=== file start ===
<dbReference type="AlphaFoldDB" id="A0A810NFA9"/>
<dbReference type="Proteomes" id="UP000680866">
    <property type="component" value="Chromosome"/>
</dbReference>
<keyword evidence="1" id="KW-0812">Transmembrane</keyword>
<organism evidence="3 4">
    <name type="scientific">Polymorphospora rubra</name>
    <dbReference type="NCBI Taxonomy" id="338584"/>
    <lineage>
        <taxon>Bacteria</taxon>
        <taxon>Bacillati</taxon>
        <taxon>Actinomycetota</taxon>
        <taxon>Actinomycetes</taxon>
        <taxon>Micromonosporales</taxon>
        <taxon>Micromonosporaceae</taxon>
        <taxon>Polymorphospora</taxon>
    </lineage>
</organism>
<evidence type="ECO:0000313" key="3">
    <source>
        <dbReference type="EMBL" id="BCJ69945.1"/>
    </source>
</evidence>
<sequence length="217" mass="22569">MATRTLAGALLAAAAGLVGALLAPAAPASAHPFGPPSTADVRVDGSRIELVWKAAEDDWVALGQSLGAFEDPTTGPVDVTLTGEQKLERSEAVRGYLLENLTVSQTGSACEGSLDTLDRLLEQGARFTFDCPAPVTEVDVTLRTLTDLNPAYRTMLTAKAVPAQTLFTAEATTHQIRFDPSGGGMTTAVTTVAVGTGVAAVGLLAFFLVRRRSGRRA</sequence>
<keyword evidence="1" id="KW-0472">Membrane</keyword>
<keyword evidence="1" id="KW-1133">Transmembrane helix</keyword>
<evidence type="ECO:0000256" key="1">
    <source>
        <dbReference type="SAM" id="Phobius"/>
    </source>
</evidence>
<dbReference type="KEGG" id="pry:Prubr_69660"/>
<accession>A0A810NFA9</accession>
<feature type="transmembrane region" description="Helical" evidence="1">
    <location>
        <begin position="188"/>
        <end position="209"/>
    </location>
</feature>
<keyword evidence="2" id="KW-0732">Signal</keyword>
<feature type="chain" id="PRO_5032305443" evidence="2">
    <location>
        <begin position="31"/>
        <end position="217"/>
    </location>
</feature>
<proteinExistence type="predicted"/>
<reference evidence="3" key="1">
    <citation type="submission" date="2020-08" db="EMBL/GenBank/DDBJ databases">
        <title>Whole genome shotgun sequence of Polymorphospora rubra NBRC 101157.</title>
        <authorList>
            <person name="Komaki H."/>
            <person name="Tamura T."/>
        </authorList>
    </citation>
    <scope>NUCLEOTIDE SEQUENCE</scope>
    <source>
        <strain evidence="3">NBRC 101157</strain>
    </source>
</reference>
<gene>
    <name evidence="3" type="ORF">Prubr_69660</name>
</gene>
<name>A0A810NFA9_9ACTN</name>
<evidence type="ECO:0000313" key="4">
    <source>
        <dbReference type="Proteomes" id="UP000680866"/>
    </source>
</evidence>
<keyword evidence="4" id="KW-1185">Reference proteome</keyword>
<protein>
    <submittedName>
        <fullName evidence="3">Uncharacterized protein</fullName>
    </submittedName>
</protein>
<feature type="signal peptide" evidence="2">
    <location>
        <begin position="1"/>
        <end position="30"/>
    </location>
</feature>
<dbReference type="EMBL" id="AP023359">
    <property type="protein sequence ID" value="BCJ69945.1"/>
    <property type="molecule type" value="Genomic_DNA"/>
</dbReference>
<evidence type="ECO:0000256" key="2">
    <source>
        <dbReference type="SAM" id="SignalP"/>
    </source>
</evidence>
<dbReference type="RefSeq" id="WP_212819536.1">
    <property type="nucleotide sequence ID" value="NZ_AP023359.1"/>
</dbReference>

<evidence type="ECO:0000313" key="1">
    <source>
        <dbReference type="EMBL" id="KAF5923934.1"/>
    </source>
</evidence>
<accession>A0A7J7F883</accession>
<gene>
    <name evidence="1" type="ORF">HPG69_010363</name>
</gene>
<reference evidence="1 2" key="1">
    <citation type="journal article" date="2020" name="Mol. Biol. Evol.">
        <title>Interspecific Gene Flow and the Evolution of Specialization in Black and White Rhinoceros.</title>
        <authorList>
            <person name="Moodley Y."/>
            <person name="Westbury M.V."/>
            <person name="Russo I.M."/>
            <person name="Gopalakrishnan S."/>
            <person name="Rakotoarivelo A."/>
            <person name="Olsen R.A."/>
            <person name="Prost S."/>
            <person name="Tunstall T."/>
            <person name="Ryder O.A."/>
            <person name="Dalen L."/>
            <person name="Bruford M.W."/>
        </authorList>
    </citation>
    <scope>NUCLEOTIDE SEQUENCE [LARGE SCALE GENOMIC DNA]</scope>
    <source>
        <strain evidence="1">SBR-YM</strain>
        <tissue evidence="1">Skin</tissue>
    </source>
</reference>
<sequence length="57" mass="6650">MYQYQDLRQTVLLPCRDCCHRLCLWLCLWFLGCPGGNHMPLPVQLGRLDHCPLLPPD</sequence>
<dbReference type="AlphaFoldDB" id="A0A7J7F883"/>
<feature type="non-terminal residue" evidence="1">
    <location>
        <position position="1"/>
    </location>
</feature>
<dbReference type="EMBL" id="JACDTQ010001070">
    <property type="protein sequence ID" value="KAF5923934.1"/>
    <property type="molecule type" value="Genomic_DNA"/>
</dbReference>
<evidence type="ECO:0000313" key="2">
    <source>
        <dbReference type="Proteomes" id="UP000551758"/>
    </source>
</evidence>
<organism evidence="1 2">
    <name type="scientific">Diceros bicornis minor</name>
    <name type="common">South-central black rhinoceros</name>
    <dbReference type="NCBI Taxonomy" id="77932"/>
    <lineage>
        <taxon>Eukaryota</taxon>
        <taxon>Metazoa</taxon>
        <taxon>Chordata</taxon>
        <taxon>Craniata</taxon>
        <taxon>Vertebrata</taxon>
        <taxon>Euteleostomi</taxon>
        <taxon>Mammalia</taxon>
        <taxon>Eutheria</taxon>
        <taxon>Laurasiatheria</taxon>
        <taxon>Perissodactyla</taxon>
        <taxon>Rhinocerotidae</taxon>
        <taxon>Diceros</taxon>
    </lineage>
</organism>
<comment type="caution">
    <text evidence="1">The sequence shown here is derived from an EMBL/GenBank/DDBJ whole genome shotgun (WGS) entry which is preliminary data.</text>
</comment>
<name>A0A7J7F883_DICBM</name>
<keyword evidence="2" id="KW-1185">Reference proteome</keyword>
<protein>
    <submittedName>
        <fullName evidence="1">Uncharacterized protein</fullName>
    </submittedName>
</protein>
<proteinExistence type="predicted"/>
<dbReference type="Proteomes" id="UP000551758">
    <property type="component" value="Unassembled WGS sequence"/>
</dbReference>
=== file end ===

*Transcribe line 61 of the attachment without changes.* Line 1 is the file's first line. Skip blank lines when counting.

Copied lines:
<gene>